Indian Journal of PsychiatryIndian Journal of Psychiatry
Home | About us | Current Issue | Archives | Ahead of Print | Submission | Instructions | Subscribe | Advertise | Contact | Login 
    Users online: 1339 Small font sizeDefault font sizeIncrease font size Print this article Email this article Bookmark this page


    Advanced search

    Similar in PUBMED
   Search Pubmed for
   Search in Google Scholar for
    Email Alert *
    Add to My List *
* Registration required (free)  


 Article Access Statistics
    PDF Downloaded125    
    Comments [Add]    

Recommend this journal


 Table of Contents    
Year : 2017  |  Volume : 59  |  Issue : 4  |  Page : 524-525
Age as a variable: Continuous or categorical?

Department of Psychopharmacology, National Institute of Mental Health and Neurosciences, Bengaluru, Karnataka, India

Click here for correspondence address and email

Date of Web Publication18-Jan-2018

How to cite this article:
Andrade C. Age as a variable: Continuous or categorical?. Indian J Psychiatry 2017;59:524-5

How to cite this URL:
Andrade C. Age as a variable: Continuous or categorical?. Indian J Psychiatry [serial online] 2017 [cited 2021 Jan 16];59:524-5. Available from:


In a strongly worded letter, Mondal [1] affirms that age is indeed a number that can be categorized in groups. I agree. In fact, I had stated at least 3 specific circumstances in which this may be desirable: For administrative purposes; when the data cannot be accurately recorded; and when the data are skewed.[2]

A classical example for the categorization of continuous data is for public health purposes, as when patients are classified into pediatric, adult, and geriatric groups for health-care resource allocation; and in an allied context, for everyday descriptive purposes, as when people are referred to as being in their early twenties or mid-forties. The classroom cartoon in the letter [1] reflects this latter situation. However, there is a world of difference between a classroom in which research is talked about in conversational terms and a research article in which precision is expected because inferential statistical tests will be applied to the data.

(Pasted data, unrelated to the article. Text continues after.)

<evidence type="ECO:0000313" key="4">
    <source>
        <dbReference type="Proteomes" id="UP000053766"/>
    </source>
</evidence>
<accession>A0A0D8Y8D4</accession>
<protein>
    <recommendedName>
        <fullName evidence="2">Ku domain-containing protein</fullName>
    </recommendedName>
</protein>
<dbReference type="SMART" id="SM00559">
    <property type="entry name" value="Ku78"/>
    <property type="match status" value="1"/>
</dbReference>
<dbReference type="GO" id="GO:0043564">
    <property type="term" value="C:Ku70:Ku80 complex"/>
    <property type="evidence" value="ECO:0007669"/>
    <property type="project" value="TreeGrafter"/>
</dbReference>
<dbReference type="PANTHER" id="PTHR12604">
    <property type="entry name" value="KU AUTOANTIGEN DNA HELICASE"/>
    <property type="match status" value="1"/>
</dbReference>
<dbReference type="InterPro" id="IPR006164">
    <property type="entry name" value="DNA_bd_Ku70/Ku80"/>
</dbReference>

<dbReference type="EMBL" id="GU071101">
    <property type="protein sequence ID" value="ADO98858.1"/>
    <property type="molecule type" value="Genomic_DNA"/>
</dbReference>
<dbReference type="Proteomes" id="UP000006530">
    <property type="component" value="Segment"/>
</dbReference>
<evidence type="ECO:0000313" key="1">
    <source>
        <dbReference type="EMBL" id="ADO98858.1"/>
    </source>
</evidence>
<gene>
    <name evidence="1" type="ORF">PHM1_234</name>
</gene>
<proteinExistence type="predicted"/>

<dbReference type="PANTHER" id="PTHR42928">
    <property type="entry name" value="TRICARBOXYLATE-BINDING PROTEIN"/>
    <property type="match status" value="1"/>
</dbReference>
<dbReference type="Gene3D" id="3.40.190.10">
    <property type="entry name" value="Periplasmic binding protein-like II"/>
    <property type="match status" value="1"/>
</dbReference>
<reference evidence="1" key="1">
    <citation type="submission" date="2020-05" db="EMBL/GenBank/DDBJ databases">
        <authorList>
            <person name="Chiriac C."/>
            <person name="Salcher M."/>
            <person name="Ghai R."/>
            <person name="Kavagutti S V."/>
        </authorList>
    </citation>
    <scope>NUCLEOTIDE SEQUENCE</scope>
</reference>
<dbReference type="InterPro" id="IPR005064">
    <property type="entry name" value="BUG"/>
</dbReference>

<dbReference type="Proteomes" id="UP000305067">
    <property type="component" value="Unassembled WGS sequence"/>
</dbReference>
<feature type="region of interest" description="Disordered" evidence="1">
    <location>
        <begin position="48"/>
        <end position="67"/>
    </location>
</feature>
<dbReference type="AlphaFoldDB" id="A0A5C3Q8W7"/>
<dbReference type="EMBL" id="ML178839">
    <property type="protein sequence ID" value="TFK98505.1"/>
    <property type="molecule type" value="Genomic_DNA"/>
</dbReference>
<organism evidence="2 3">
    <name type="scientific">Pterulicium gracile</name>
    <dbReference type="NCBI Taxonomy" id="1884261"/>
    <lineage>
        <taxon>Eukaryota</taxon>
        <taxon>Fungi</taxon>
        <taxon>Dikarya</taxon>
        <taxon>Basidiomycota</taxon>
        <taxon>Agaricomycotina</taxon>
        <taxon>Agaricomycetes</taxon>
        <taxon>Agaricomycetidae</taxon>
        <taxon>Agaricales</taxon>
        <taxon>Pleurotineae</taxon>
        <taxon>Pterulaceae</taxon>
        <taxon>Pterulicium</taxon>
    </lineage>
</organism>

Mondal [1] suggests that age can be viewed as a discrete variable because it is commonly expressed as an integer in units of years with no decimal to indicate days and presumably, hours, minutes, and seconds. If so, would ratings of psychopathology on various clinical scales or ratings of cognitive performance on various neuropsychological tests be considered discrete outcomes because no decimal ratings are assigned? Certainly not. The difference between ordinal data and data that are measured using an interval or ratio scale does not depend on the actual values recorded; it depends on the potential of the scale to accommodate decimal values. Whereas there may not be a benefit in excessive precision in recording age in adults, age in children is often expressed in months rather than years, so that the desired precision can be obtained, and age in neonates is expressed in days for the same reason.

The suggestion that education be categorized is suitable for administrative or everyday descriptive contexts. It is incorrect when education is treated as an independent variable the effect of which on outcomes is intended to be studied using inferential statistical procedures. The reasons were stated in my earlier article.[2] Operationalizing education in years is particularly useful when subjects complete extra courses, training, or diplomas at a horizontal level without gaining an additional degree.

There is no challenge at all in presenting continuous and categorical data in the same table, along with the appropriate inferential statistical results. In fact, this is commonly done. Any journal of good standing will contain plenty of examples.

Concluding with a note of humor, as Mondal [1] displays in his letter: Would he state his age as, say, “21-30” years in a job application or would he state a precise number?

Financial support and sponsorship


Conflicts of interest

There are no conflicts of interest.

   References Top

Mondal H. Age is a number which can be categorized in groups. Indian J Psychiatry 2017;59:InPress.  Back to cited text no. 1
[PUBMED]  [Full text]  
Andrade C. Age is a number, not a group. Indian J Psychiatry 2017;59:248.  Back to cited text no. 2
[PUBMED]  [Full text]  

Correspondence Address:
Chittaranjan Andrade
Department of Psychopharmacology, National Institute of Mental Health and Neurosciences, Bengaluru, Karnataka
Login to access the Email id

Source of Support: None, Conflict of Interest: None

DOI: 10.4103/psychiatry.IndianJPsychiatry_354_17

Rights and Permissions